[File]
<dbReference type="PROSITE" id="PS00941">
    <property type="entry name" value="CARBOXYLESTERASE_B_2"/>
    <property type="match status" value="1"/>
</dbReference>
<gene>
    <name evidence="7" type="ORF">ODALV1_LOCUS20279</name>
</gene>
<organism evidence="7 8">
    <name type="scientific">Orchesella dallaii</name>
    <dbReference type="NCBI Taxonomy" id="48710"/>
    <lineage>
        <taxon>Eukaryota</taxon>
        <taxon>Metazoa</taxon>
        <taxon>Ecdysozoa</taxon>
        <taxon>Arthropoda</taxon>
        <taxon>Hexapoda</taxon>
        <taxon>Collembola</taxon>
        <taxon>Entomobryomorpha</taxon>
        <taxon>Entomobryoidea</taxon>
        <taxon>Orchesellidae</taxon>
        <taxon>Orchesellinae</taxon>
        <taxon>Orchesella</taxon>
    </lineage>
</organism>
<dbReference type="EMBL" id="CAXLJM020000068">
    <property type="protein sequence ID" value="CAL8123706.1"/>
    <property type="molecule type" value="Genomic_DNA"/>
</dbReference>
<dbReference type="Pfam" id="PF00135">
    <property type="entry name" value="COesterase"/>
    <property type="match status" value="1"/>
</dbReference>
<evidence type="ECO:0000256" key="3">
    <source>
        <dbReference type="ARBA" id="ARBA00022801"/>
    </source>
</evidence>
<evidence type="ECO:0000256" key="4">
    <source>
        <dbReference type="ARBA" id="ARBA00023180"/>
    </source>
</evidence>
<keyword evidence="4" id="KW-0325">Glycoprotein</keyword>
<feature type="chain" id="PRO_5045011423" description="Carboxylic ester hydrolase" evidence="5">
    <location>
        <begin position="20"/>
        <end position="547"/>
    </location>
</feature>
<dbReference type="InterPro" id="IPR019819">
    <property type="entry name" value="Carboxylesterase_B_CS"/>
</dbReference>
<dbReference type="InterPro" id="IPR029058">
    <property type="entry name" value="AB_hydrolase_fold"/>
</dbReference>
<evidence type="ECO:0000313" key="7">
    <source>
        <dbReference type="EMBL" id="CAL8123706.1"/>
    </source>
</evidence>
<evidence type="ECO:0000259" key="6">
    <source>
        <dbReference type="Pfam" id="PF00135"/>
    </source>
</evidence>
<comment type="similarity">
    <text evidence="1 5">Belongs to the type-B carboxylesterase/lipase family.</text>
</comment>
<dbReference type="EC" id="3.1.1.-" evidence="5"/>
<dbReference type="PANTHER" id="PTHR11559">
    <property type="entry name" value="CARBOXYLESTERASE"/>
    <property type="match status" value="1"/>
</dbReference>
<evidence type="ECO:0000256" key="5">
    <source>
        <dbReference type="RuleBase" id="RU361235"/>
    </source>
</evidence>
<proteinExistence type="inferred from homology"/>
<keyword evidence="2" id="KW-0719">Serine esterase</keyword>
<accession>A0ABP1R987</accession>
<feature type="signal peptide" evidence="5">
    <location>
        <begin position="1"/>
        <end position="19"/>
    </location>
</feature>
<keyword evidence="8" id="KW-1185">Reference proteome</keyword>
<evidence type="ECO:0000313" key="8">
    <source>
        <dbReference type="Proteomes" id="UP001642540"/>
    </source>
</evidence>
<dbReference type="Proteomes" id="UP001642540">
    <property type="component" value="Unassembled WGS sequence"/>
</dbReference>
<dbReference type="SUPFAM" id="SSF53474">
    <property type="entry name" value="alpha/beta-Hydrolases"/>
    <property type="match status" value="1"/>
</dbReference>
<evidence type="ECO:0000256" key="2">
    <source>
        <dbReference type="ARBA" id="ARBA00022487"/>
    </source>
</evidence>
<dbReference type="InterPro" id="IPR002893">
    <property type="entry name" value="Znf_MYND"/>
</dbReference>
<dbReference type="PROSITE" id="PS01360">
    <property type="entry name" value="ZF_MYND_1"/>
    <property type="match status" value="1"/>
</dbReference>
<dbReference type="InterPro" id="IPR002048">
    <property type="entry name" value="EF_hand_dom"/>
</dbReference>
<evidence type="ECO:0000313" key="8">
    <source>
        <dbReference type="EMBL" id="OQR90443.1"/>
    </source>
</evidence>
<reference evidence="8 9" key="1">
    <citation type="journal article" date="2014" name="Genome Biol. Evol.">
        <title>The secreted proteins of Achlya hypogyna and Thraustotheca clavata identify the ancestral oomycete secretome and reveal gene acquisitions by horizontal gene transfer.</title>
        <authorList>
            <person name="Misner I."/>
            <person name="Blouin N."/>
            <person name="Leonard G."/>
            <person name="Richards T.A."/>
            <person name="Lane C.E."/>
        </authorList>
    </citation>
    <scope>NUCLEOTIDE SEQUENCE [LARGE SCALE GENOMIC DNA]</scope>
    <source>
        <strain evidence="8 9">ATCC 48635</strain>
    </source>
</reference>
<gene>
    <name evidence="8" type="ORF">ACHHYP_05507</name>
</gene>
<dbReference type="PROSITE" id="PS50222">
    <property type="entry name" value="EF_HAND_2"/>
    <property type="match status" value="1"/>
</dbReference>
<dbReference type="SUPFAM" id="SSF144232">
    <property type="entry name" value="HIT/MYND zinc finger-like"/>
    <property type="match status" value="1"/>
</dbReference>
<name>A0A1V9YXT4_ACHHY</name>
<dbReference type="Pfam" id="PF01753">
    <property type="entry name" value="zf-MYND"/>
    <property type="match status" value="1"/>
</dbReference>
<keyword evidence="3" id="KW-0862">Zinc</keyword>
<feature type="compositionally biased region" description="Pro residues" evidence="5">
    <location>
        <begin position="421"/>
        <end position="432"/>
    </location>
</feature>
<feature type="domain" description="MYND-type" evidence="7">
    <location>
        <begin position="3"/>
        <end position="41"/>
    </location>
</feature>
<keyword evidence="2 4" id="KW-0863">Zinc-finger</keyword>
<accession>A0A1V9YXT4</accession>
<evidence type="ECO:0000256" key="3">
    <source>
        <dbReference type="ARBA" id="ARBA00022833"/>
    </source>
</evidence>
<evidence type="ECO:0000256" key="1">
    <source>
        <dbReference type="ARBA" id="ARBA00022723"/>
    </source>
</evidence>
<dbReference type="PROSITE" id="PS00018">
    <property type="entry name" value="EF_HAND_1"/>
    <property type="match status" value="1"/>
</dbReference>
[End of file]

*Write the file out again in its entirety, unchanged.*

<dbReference type="PROSITE" id="PS00941">
    <property type="entry name" value="CARBOXYLESTERASE_B_2"/>
    <property type="match status" value="1"/>
</dbReference>
<gene>
    <name evidence="7" type="ORF">ODALV1_LOCUS20279</name>
</gene>
<organism evidence="7 8">
    <name type="scientific">Orchesella dallaii</name>
    <dbReference type="NCBI Taxonomy" id="48710"/>
    <lineage>
        <taxon>Eukaryota</taxon>
        <taxon>Metazoa</taxon>
        <taxon>Ecdysozoa</taxon>
        <taxon>Arthropoda</taxon>
        <taxon>Hexapoda</taxon>
        <taxon>Collembola</taxon>
        <taxon>Entomobryomorpha</taxon>
        <taxon>Entomobryoidea</taxon>
        <taxon>Orchesellidae</taxon>
        <taxon>Orchesellinae</taxon>
        <taxon>Orchesella</taxon>
    </lineage>
</organism>
<dbReference type="EMBL" id="CAXLJM020000068">
    <property type="protein sequence ID" value="CAL8123706.1"/>
    <property type="molecule type" value="Genomic_DNA"/>
</dbReference>
<dbReference type="Pfam" id="PF00135">
    <property type="entry name" value="COesterase"/>
    <property type="match status" value="1"/>
</dbReference>
<evidence type="ECO:0000256" key="3">
    <source>
        <dbReference type="ARBA" id="ARBA00022801"/>
    </source>
</evidence>
<evidence type="ECO:0000256" key="4">
    <source>
        <dbReference type="ARBA" id="ARBA00023180"/>
    </source>
</evidence>
<keyword evidence="4" id="KW-0325">Glycoprotein</keyword>
<feature type="chain" id="PRO_5045011423" description="Carboxylic ester hydrolase" evidence="5">
    <location>
        <begin position="20"/>
        <end position="547"/>
    </location>
</feature>
<dbReference type="InterPro" id="IPR019819">
    <property type="entry name" value="Carboxylesterase_B_CS"/>
</dbReference>
<dbReference type="InterPro" id="IPR029058">
    <property type="entry name" value="AB_hydrolase_fold"/>
</dbReference>
<evidence type="ECO:0000313" key="7">
    <source>
        <dbReference type="EMBL" id="CAL8123706.1"/>
    </source>
</evidence>
<evidence type="ECO:0000259" key="6">
    <source>
        <dbReference type="Pfam" id="PF00135"/>
    </source>
</evidence>
<comment type="similarity">
    <text evidence="1 5">Belongs to the type-B carboxylesterase/lipase family.</text>
</comment>
<dbReference type="EC" id="3.1.1.-" evidence="5"/>
<dbReference type="PANTHER" id="PTHR11559">
    <property type="entry name" value="CARBOXYLESTERASE"/>
    <property type="match status" value="1"/>
</dbReference>
<evidence type="ECO:0000256" key="5">
    <source>
        <dbReference type="RuleBase" id="RU361235"/>
    </source>
</evidence>
<proteinExistence type="inferred from homology"/>
<keyword evidence="2" id="KW-0719">Serine esterase</keyword>
<accession>A0ABP1R987</accession>
<feature type="signal peptide" evidence="5">
    <location>
        <begin position="1"/>
        <end position="19"/>
    </location>
</feature>
<keyword evidence="8" id="KW-1185">Reference proteome</keyword>
<evidence type="ECO:0000313" key="8">
    <source>
        <dbReference type="Proteomes" id="UP001642540"/>
    </source>
</evidence>
<dbReference type="Proteomes" id="UP001642540">
    <property type="component" value="Unassembled WGS sequence"/>
</dbReference>
<dbReference type="SUPFAM" id="SSF53474">
    <property type="entry name" value="alpha/beta-Hydrolases"/>
    <property type="match status" value="1"/>
</dbReference>
<evidence type="ECO:0000256" key="2">
    <source>
        <dbReference type="ARBA" id="ARBA00022487"/>
    </source>
</evidence>
<dbReference type="InterPro" id="IPR002893">
    <property type="entry name" value="Znf_MYND"/>
</dbReference>
<dbReference type="PROSITE" id="PS01360">
    <property type="entry name" value="ZF_MYND_1"/>
    <property type="match status" value="1"/>
</dbReference>
<dbReference type="InterPro" id="IPR002048">
    <property type="entry name" value="EF_hand_dom"/>
</dbReference>
<evidence type="ECO:0000313" key="8">
    <source>
        <dbReference type="EMBL" id="OQR90443.1"/>
    </source>
</evidence>
<reference evidence="8 9" key="1">
    <citation type="journal article" date="2014" name="Genome Biol. Evol.">
        <title>The secreted proteins of Achlya hypogyna and Thraustotheca clavata identify the ancestral oomycete secretome and reveal gene acquisitions by horizontal gene transfer.</title>
        <authorList>
            <person name="Misner I."/>
            <person name="Blouin N."/>
            <person name="Leonard G."/>
            <person name="Richards T.A."/>
            <person name="Lane C.E."/>
        </authorList>
    </citation>
    <scope>NUCLEOTIDE SEQUENCE [LARGE SCALE GENOMIC DNA]</scope>
    <source>
        <strain evidence="8 9">ATCC 48635</strain>
    </source>
</reference>
<gene>
    <name evidence="8" type="ORF">ACHHYP_05507</name>
</gene>
<dbReference type="PROSITE" id="PS50222">
    <property type="entry name" value="EF_HAND_2"/>
    <property type="match status" value="1"/>
</dbReference>
<dbReference type="SUPFAM" id="SSF144232">
    <property type="entry name" value="HIT/MYND zinc finger-like"/>
    <property type="match status" value="1"/>
</dbReference>
<name>A0A1V9YXT4_ACHHY</name>
<dbReference type="Pfam" id="PF01753">
    <property type="entry name" value="zf-MYND"/>
    <property type="match status" value="1"/>
</dbReference>
<keyword evidence="3" id="KW-0862">Zinc</keyword>
<feature type="compositionally biased region" description="Pro residues" evidence="5">
    <location>
        <begin position="421"/>
        <end position="432"/>
    </location>
</feature>
<feature type="domain" description="MYND-type" evidence="7">
    <location>
        <begin position="3"/>
        <end position="41"/>
    </location>
</feature>
<keyword evidence="2 4" id="KW-0863">Zinc-finger</keyword>
<accession>A0A1V9YXT4</accession>
<evidence type="ECO:0000256" key="3">
    <source>
        <dbReference type="ARBA" id="ARBA00022833"/>
    </source>
</evidence>
<evidence type="ECO:0000256" key="1">
    <source>
        <dbReference type="ARBA" id="ARBA00022723"/>
    </source>
</evidence>
<dbReference type="PROSITE" id="PS00018">
    <property type="entry name" value="EF_HAND_1"/>
    <property type="match status" value="1"/>
</dbReference>